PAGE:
When I arrive at a hotel, B&B, AirBnB, or at a home I’m visiting, the first thing I do is pull the flattened travel tray out of my pack, pop it up (yep, it’s conveniently self-supporting), and throw in my keys, wallet, phone, earphones, passport, and everything else in my pockets. All kinds of little things land in there. If I pull something small from my pack, when not in use, it goes in the travel tray. This way, I’m way less likely to leave a small item in the hotel when I leave.

If you’ve ever been to one of my presentations, you might have even see me use a Travel Tray at the podium to keep track of any items I’ve brought to show. I’ve always carried a Travel Tray in both my EDC pack and my travel backpack.

And you know what? Since I’ve been using Travel Trays, I haven’t left even one small item in a hotel room.

Great! But what does this Travel Tray have to do with radio––???

Not only can it hold a small radio or two…The large TB Travel Tray is ideal for something else:  antenna cables, power cables, and connectors!

In fact, I just discovered that it’s the perfect portable storage for my recently-reviewed Airspy Youloop antenna!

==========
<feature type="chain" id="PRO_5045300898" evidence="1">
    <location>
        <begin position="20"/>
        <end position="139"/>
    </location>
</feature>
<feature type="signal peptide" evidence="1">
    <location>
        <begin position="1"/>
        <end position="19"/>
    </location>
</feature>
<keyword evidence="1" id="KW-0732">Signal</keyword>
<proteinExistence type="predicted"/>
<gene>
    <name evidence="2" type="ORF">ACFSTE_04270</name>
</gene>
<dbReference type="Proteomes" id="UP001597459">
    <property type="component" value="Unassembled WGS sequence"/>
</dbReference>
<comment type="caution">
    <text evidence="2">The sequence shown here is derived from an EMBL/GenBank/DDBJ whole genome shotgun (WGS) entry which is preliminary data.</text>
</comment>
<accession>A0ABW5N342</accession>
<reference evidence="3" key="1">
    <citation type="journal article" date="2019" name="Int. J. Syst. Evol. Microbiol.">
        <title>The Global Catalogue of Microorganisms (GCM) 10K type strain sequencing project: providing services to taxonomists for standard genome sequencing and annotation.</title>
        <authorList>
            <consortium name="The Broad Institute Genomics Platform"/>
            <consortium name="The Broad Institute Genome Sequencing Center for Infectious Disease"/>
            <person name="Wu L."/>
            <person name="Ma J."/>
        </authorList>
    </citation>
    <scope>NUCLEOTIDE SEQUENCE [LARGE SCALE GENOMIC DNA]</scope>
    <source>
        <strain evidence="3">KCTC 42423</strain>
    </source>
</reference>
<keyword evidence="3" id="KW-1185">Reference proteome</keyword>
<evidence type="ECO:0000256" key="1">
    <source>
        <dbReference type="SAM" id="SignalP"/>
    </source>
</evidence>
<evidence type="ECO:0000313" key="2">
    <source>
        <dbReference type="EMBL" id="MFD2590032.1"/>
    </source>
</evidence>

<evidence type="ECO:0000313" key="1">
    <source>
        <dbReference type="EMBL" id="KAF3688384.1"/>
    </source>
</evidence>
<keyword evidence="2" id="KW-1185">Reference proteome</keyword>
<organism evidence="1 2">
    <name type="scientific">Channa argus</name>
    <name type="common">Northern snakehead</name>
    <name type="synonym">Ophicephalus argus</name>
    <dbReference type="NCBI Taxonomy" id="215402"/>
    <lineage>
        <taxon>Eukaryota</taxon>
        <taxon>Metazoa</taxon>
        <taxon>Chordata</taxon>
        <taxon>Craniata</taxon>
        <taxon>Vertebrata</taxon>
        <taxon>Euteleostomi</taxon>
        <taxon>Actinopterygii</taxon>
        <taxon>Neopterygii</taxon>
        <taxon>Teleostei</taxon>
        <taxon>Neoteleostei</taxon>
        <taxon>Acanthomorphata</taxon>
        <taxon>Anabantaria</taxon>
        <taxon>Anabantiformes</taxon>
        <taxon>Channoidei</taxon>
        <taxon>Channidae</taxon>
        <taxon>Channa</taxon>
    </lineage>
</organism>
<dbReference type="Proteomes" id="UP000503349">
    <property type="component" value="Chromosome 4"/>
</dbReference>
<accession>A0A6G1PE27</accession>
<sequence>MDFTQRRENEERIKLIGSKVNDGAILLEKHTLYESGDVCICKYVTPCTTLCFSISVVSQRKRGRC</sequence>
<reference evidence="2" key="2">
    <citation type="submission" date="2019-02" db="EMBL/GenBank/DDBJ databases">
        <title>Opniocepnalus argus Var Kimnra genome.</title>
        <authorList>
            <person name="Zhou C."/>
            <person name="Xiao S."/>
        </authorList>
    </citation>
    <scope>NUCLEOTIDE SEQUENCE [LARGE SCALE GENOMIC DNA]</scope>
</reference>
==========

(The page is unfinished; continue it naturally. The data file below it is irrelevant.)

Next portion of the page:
The Youloop rolls up for storage, and it just so happens the diameter of the Travel Tray is nearly identical to that of the poly bag in which the Youloop was shipped.

That little organizer pouch in the middle of the bag? It contains the Youloop cross-over box and tee, along with some small patch cables. Tom Bihn actually sent the small pouch free with my recent order of yet another Travel Tray––they’re currently including one with every order (details here). Sweet!

I could easily fit an SDR and all associated cables in this pack, too. In fact, as you can see, the antenna only takes up a small fraction of the tray’s capacity when it’s popped up.

With the Youloop and all accessories inside, the Travel Tray packs flat

When I’m ready to travel, I just pull the drawstring, and squash the Tray flat! Then I have only to toss it in my pack…couldn’t be easier.

During the Covid-19 pandemic, I’m doing what I can to support small businesses that are important to me, such as this small American company. I purchased the blue travel tray above because…well, you can never have too many, right?

If you’d like to check out the Tom Bihn Travel Tray, here’s a direct link to the product page on the TB website. Note that shipping times vary because the company is taking serious precautions, and also diverting much of their factory work to producing much-needed face masks right now. Go, Tom Bihn!

Again, I prefer the large Travel Tray, but they also make a handy small Travel Tray. These come in a number of other colors, but I go for the bright colors because they stand out, meaning a quick scan of that hotel room or wooded campsite will always reveal just where I left my gear. You can even choose your preferred fabric weight––”halcyon” fabric or a 210 ballistic. I prefer halcyon because it’s lighter weight, yet still incredibly durable (both trays seen above are made with halcyon).